are worn to protect hands from contamination from microorganisms and to reduce the risks of transmission of microorganisms from healthcare workers to patients and vice versa. However, gloves
should be changed between patient contacts and hand washing is necessary before putting on gloves
and immediately after removing gloves
The objective of this review was to evaluate and synthesize the best available research evidence that investigates clinical use of gloves
in the prevention of cross transmission
Inclusion criteria Types of participants
Health care workers.
Types of intervention
Glove use intervention.
Types of outcomes
Contamination of healthcare workers' hands, transmission of infections, adherence to glove usage, inappropriate uses of gloves, and adherence to hand hygiene.
Types of studies
Quasi-experimental studies and descriptive studies.
The search sought to find published and unpublished studies. The time period of the search covered articles published from 2000 to 2012 in English and Thai. The databases searched included: MEDLINE, CINAHL, EMBASE, The Cochrane Library, PubMed, Science Direct, Current Content Connect, Blackwell synergy, Thai Nursing Research Database, Thai thesis database, Digital Library of Thailand Research Fund, Research of National Research Council of Thailand, and Database of Office of Higher Education.
Studies selected for retrieval were assessed by two independent reviewers for methodological quality using the Joanna Briggs Institute Meta-Analysis of Statistics Assessment and Review Instrument software.
Data extraction was performed using the standardized data extraction tool from the Joanna Briggs Institute Meta-Analysis of Statistics Assessment and Review Instrument software.
A meta-synthesis was not possible due to the methodological heterogeneity of the included papers. The evidence was thus presented as a narrative summary.
Twenty-three studies were included in this review. The results indicated that contamination of a healthcare worker's gloves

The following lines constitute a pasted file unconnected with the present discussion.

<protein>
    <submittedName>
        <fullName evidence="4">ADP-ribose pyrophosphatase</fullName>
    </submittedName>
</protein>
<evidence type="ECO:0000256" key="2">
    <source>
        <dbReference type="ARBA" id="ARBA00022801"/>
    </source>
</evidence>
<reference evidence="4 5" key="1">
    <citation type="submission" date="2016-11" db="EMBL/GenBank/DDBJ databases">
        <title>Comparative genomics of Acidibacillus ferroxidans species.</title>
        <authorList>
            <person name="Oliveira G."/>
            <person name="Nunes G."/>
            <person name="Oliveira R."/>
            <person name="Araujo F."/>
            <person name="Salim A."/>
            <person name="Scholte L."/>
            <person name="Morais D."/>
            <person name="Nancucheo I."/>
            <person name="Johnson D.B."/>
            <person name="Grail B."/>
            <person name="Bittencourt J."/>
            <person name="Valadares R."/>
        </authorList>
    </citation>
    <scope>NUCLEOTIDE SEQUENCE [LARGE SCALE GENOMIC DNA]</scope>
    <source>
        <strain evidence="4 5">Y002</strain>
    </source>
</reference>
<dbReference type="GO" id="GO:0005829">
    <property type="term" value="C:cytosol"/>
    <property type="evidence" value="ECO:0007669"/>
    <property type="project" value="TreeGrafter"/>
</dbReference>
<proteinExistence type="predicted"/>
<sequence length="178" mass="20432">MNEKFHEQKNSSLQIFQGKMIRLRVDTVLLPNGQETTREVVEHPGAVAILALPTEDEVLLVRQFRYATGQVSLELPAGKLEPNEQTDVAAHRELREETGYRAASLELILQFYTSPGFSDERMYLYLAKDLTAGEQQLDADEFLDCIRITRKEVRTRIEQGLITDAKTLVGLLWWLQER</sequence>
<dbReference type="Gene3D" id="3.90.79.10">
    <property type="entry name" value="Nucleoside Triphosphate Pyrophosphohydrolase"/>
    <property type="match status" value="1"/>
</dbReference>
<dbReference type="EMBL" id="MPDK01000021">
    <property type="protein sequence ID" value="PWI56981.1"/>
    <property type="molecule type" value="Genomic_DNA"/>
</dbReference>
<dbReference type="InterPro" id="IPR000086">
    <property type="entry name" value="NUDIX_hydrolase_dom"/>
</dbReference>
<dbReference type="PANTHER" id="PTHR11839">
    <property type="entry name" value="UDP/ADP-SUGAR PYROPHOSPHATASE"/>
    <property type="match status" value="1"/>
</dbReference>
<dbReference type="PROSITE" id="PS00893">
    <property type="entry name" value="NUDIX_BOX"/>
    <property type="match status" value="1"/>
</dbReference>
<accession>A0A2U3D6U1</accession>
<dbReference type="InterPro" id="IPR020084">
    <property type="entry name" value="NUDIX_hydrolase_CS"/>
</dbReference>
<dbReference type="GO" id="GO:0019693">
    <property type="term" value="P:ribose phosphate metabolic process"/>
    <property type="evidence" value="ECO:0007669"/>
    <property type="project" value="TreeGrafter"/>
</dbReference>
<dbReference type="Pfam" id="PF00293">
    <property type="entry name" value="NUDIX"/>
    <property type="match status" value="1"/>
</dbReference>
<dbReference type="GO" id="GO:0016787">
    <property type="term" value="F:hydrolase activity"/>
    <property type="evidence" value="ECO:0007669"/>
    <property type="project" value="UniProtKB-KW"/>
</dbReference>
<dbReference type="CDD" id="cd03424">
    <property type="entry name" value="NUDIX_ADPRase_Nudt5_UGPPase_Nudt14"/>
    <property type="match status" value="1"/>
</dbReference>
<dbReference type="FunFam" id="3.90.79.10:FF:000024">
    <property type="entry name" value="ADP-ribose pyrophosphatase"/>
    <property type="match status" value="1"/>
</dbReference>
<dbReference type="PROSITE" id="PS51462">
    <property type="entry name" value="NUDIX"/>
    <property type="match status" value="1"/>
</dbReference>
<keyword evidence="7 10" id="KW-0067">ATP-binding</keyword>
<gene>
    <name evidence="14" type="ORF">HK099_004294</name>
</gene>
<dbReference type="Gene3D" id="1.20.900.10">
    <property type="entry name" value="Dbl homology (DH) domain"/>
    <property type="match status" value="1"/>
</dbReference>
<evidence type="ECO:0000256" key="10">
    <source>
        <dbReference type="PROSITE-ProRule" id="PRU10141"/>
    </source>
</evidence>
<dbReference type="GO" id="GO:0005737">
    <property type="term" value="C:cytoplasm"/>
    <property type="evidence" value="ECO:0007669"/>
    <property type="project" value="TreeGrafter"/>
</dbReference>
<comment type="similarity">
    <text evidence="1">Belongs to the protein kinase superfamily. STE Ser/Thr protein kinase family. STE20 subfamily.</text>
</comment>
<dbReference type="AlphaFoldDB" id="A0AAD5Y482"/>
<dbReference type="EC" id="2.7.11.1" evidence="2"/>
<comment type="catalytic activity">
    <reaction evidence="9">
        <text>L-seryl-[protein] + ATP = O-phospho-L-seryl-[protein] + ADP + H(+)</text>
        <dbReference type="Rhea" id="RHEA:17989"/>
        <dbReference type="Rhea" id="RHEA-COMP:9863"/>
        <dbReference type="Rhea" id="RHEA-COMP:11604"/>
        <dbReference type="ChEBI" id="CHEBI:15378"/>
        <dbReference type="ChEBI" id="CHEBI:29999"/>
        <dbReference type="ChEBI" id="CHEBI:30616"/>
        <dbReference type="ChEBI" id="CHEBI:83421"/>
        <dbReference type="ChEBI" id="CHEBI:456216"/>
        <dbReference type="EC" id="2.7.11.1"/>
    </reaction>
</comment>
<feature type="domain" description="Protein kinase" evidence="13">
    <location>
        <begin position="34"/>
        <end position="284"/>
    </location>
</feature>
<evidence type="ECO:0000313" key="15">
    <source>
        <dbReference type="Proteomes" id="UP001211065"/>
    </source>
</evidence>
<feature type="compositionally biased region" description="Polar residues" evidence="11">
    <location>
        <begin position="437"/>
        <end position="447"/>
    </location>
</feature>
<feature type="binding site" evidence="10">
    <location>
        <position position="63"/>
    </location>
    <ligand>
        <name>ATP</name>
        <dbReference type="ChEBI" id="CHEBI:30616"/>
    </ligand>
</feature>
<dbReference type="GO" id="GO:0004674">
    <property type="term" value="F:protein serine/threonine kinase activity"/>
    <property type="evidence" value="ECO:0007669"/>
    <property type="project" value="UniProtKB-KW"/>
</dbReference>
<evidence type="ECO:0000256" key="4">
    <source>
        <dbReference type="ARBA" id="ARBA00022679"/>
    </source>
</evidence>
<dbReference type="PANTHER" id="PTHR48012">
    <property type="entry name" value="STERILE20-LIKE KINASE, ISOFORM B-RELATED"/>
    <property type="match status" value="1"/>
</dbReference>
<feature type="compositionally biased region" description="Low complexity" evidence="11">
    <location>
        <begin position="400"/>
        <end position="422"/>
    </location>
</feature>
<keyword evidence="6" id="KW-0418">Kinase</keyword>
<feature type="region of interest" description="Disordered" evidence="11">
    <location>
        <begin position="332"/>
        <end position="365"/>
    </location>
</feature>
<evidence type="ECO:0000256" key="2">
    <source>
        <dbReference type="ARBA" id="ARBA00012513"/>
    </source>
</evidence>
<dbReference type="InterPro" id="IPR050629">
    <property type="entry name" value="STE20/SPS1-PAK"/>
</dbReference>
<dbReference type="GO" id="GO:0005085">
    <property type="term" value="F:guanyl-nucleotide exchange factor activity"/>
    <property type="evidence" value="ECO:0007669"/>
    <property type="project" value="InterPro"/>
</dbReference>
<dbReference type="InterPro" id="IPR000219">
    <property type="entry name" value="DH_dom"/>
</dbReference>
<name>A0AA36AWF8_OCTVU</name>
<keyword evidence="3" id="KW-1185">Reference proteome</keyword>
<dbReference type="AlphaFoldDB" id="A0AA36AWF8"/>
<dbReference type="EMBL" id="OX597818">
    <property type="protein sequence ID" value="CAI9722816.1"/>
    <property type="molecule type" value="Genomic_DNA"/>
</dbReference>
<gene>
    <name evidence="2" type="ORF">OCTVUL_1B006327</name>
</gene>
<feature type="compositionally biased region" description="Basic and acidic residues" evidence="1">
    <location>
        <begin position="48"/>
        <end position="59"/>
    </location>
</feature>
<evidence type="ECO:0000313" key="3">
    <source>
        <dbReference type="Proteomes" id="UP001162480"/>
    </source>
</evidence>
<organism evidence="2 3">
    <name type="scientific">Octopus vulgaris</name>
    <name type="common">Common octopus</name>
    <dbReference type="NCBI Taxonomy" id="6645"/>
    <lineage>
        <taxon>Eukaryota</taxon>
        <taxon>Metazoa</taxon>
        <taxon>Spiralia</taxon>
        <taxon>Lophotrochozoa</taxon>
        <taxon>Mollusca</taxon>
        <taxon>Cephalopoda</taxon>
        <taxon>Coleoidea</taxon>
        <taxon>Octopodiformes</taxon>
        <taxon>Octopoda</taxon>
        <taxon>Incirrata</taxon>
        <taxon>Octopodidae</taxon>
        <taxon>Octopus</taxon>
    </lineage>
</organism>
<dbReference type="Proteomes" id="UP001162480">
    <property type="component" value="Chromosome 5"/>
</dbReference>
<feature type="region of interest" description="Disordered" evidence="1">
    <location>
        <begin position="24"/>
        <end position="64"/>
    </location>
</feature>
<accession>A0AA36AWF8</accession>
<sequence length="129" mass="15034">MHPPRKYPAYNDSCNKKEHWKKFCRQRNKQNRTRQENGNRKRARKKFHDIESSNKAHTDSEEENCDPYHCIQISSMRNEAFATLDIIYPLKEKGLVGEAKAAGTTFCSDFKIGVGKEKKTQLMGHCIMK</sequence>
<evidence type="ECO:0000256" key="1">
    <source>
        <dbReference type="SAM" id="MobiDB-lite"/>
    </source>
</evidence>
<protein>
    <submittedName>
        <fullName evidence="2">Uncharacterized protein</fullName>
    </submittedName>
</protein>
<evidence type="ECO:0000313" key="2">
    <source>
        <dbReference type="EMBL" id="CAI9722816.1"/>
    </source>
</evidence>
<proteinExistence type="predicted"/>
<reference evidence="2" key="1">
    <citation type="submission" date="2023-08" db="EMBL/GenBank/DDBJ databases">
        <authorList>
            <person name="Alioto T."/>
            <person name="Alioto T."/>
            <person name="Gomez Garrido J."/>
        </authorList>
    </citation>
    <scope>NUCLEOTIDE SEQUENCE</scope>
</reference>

with bacteria during routine care activities is common. The use of gloves
can protect the hands of healthcare workers from bacterial contamination, but the protection afforded by the gloves
was incomplete. Adherence to glove utilization
among healthcare workers was suboptimal. Gloves
were overused and often misused. The major break in compliance with glove use was failure to change gloves
between procedures on the same patient.
Inappropriate glove use can increase the risk of cross transmission
. It is unclear if modifications in glove use alter compliance with hand hygiene among healthcare workers.
Gloving can reduce acquisition of microorganisms on the hands. However, gloving does not completely prevent contamination of the hands. Compliance with glove use among healthcare workers is poor. Gloves
were also overused and often misused. Inappropriate glove use can increase the risk of cross transmission
via contaminated gloved hands. There is still not enough evidence to prove the influence of glove use on adherence to hand hygiene.
Implications for practice
This review strengthens the recent suggestion on the use of gloves to reduce bacterial contamination. However, gloving does not completely prevent contamination, thus emphasizing the need for hand antisepsis before and after patient contact. Intervention to improve the use of gloves and hand hygiene compliance after gloving in the healthcare settings should be implemented.
Implications for research
Further studies should target poor compliers with glove use and promote strategies that can be evaluated.